Summer fun: Hands-on history lessons for youths

CONTRIBUTEDChildren participate in an outdoor activity during the Niagara History Center's 2018 kids' summer history program.

 

Niagara History Center's summer history program for youths returns in mid-July, featuring a different theme in each of four Wednesday sessions.

The program is for children aged 7 to 12 years. Each session is ongoing from 10 a.m. to 3 p.m. and is led by museum staff and volunteers at the History Center, 215 Niagara St.

The cost of each session is $20, which covers hands-on activities, craft materials and an afternoon snack. Children should bring a bag lunch and a beverage each day. The Town of Lockport Recreation Department's summer events booklet contains coupons bearing $5 off the registration fee.

Advance registration is required. Call Ann Marie Linnabery at 434-7433 to secure spots in the program.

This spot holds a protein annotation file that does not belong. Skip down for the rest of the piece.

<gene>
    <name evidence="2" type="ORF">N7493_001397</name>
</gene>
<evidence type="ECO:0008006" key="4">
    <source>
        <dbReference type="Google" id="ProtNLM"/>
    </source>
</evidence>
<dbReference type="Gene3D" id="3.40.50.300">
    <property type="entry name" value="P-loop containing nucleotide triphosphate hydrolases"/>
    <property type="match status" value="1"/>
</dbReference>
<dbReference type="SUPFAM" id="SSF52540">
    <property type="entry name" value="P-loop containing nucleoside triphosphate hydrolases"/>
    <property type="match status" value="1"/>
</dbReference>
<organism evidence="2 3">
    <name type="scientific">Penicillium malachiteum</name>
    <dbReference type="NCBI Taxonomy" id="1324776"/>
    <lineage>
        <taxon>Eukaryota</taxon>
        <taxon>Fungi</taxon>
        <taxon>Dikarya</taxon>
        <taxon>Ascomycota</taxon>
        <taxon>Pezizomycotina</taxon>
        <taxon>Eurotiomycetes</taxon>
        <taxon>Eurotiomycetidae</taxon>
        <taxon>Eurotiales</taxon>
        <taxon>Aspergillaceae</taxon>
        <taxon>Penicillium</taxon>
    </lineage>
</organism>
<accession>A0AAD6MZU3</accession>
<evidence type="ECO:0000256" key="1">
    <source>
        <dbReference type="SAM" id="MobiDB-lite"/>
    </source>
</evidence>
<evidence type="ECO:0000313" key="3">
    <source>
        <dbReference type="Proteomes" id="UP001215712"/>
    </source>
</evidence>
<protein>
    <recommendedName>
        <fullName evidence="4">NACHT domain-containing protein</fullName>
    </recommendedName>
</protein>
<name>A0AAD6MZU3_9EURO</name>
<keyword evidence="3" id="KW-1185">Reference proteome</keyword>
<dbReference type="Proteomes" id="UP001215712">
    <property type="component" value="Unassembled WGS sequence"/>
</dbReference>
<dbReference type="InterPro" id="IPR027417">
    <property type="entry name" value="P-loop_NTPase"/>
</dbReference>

The 2019 session dates and themes are listed here.

July 17, Canada Day — Celebrate our neighbors to the north with games, food, history and stories. Try your hand at curling, make a shoebox hockey game, find out the differences between Canadian and American words and customs, learn about the Mounties, Canadian inventors and Canada’s two most famous women, one real and one fictional.

July 24, Westward Ho — What was it like to travel west in a covered wagon, a stagecoach or a train in the 19th century? “Pack” a wagon by figuring what you could and couldn’t take. Make a hobby horse and learn about the Pony Express. Have a race to see which team can finish the Transcontinental Railroad first and then make a telegraph to send messages in Morse code.

July 31, French & Indian War — Two hundred sixty years ago, the English captured Fort Niagara from the French. Find out why that war happened and then do activities common to the era: write with a quill pen, dip candles, build a bucket, make a Native American game, learn how to read animal tracks, and try to deliver messages between forts without getting caught.

Aug. 7, The Pan American Exposition — In 1901, Buffalo, New York, hosted a world’s fair that showcased new technology of the time including the use of electricity. Find out how electricity is generated and make a light-up picture of one of the Pan Am buildings. Watch the “Trip to the Moon” film from the Pan Am and learn what a trip to the moon was really like 70 years later. Many more fun activities are included.